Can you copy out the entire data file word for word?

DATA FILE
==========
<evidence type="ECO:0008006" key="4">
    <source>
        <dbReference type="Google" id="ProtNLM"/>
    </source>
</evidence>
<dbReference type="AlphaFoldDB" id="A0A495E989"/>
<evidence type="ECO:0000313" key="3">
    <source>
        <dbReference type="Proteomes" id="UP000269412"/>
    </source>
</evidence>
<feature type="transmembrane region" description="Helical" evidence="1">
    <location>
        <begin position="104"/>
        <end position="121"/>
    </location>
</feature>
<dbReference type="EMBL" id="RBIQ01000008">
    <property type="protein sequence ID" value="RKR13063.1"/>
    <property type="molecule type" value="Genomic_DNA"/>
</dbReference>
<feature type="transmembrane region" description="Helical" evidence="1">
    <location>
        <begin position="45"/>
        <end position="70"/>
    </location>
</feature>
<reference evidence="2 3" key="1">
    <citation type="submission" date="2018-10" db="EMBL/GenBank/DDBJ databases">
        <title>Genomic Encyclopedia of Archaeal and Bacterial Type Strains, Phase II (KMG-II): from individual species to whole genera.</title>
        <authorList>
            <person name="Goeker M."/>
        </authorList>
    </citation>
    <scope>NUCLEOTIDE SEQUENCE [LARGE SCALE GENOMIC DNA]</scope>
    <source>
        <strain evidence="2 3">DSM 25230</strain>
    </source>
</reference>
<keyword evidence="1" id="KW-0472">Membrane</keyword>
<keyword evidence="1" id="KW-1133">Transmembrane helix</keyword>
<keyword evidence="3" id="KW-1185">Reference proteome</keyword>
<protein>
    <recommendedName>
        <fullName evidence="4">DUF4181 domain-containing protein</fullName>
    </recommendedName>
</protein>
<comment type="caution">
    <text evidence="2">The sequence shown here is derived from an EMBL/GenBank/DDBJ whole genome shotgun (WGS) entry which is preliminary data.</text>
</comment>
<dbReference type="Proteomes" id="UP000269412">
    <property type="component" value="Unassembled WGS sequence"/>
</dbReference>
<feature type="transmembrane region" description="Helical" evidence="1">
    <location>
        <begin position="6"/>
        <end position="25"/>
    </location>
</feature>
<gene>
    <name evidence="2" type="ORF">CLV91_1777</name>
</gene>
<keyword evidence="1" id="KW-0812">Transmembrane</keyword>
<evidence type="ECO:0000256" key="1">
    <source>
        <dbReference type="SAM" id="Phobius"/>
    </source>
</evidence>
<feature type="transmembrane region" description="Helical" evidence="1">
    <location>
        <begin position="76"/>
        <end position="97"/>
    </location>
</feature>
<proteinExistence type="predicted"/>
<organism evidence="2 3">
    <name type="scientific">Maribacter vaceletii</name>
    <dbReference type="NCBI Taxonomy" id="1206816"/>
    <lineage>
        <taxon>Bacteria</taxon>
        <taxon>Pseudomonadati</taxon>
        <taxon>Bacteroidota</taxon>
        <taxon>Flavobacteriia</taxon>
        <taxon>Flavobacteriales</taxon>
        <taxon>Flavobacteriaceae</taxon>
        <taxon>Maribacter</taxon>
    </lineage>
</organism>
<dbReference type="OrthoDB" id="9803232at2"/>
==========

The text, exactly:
<evidence type="ECO:0008006" key="4">
    <source>
        <dbReference type="Google" id="ProtNLM"/>
    </source>
</evidence>
<dbReference type="AlphaFoldDB" id="A0A495E989"/>
<evidence type="ECO:0000313" key="3">
    <source>
        <dbReference type="Proteomes" id="UP000269412"/>
    </source>
</evidence>
<feature type="transmembrane region" description="Helical" evidence="1">
    <location>
        <begin position="104"/>
        <end position="121"/>
    </location>
</feature>
<dbReference type="EMBL" id="RBIQ01000008">
    <property type="protein sequence ID" value="RKR13063.1"/>
    <property type="molecule type" value="Genomic_DNA"/>
</dbReference>
<feature type="transmembrane region" description="Helical" evidence="1">
    <location>
        <begin position="45"/>
        <end position="70"/>
    </location>
</feature>
<reference evidence="2 3" key="1">
    <citation type="submission" date="2018-10" db="EMBL/GenBank/DDBJ databases">
        <title>Genomic Encyclopedia of Archaeal and Bacterial Type Strains, Phase II (KMG-II): from individual species to whole genera.</title>
        <authorList>
            <person name="Goeker M."/>
        </authorList>
    </citation>
    <scope>NUCLEOTIDE SEQUENCE [LARGE SCALE GENOMIC DNA]</scope>
    <source>
        <strain evidence="2 3">DSM 25230</strain>
    </source>
</reference>
<keyword evidence="1" id="KW-0472">Membrane</keyword>
<keyword evidence="1" id="KW-1133">Transmembrane helix</keyword>
<keyword evidence="3" id="KW-1185">Reference proteome</keyword>
<protein>
    <recommendedName>
        <fullName evidence="4">DUF4181 domain-containing protein</fullName>
    </recommendedName>
</protein>
<comment type="caution">
    <text evidence="2">The sequence shown here is derived from an EMBL/GenBank/DDBJ whole genome shotgun (WGS) entry which is preliminary data.</text>
</comment>
<dbReference type="Proteomes" id="UP000269412">
    <property type="component" value="Unassembled WGS sequence"/>
</dbReference>
<feature type="transmembrane region" description="Helical" evidence="1">
    <location>
        <begin position="6"/>
        <end position="25"/>
    </location>
</feature>
<gene>
    <name evidence="2" type="ORF">CLV91_1777</name>
</gene>
<keyword evidence="1" id="KW-0812">Transmembrane</keyword>
<evidence type="ECO:0000256" key="1">
    <source>
        <dbReference type="SAM" id="Phobius"/>
    </source>
</evidence>
<feature type="transmembrane region" description="Helical" evidence="1">
    <location>
        <begin position="76"/>
        <end position="97"/>
    </location>
</feature>
<proteinExistence type="predicted"/>
<organism evidence="2 3">
    <name type="scientific">Maribacter vaceletii</name>
    <dbReference type="NCBI Taxonomy" id="1206816"/>
    <lineage>
        <taxon>Bacteria</taxon>
        <taxon>Pseudomonadati</taxon>
        <taxon>Bacteroidota</taxon>
        <taxon>Flavobacteriia</taxon>
        <taxon>Flavobacteriales</taxon>
        <taxon>Flavobacteriaceae</taxon>
        <taxon>Maribacter</taxon>
    </lineage>
</organism>
<dbReference type="OrthoDB" id="9803232at2"/>